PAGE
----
There are few people who haven’t heard of Fanta. It’s one of the world’s most popular soft drinks and a beloved staple at kids’ birthday parties. Despite its huge brand recognition, many people don’t realise that the product originated in Nazi Germany – just like the Volkswagen Beetle.
On the official Fanta website, Coca-Cola describes the soft drink thusly:
Bright, bubbly and popular, Fanta Orange is a soft drink with a tingly, fruity taste, made with 2 per cent juice and contains no artificial colours or flavours.
Introduced in 1940, Fanta is the second oldest brand of The Coca-Cola Company and our second largest brand outside the US.
Unsurprisingly, there’s no mention of Fanta’s chequered past as a Nazi-era Coke substitute. In the documentary Pepsi vs Cola: The Marketing Battle of the Century, Fanta’s dubious origin is laid out succinctly.
Prior to the outbreak of World War II, Germany was one of the first markets to receive Colca-Cola outside of the US. Germans loved the stuff, and the brand quickly exploded in popularity – it was even an official sponsor of the 1936 Olympics in Berlin.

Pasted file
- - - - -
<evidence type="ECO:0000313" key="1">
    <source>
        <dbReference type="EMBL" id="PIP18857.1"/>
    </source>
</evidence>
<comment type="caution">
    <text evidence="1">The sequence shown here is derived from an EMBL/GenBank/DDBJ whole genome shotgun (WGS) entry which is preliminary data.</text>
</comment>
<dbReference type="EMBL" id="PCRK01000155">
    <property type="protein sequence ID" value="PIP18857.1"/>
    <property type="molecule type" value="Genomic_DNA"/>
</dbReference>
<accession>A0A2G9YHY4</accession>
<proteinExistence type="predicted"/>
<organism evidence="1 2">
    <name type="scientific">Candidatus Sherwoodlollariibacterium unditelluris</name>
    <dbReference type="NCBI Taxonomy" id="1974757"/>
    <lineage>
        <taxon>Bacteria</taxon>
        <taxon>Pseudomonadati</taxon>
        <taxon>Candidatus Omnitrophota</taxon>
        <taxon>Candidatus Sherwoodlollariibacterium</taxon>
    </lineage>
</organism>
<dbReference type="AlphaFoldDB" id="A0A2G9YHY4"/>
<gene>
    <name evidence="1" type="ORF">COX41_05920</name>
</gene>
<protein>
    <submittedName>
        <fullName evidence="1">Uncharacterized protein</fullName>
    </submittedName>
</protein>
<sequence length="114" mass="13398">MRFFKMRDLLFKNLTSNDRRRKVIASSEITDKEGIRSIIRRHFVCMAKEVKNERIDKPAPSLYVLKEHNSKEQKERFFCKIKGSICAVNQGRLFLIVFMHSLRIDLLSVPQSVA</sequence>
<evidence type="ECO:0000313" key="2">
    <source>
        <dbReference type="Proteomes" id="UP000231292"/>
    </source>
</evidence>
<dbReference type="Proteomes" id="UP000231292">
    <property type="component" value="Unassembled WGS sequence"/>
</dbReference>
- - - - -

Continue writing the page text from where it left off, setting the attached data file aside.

Unfortunately for Teutonic cola lovers, a trade embargo for Coca-Cola syrup in 1940 resulted in the drink disappearing from shop shelves.
As a result, the German Coca Cola (GmbH) bottling company was forced to improvise. Its manager, Max Keith, experimented with pretty much anything he could get his hands on, including discarded apple fiber and whey (left over from cider presses and cheese manufacturing, respectively.)
The result was Fanta: a vaguely fruit-flavoured soft drink that bore little resemblance to the version we drink today. Indeed, the flavour would change substantially between batches due to its ever-changing ingredients.
Despite essentially being a mixture of foodstuff dregs, Fanta proved popular with Germans. Unlike swastikas and comical little moustaches, it did not fall out of vogue with the collapse of Nazism but continued to go from strength to strength.
In a reversal of Coke’s entry into Germany, Fanta was brought to the United States at the end of the war, this time with an improved formula and distinct orange colouring. The product is now enjoyed globally in more than 100 different flavours. Not bad for a wartime beverage borne out of necessity.
Hilariously, a tone-deaf German ad for Fanta to mark the drink’s 75th birthday ran with the slogan: “we’re bringing back the feeling of the good old days.”
Needless to say, the campaign was not a success and was quickly discontinued.
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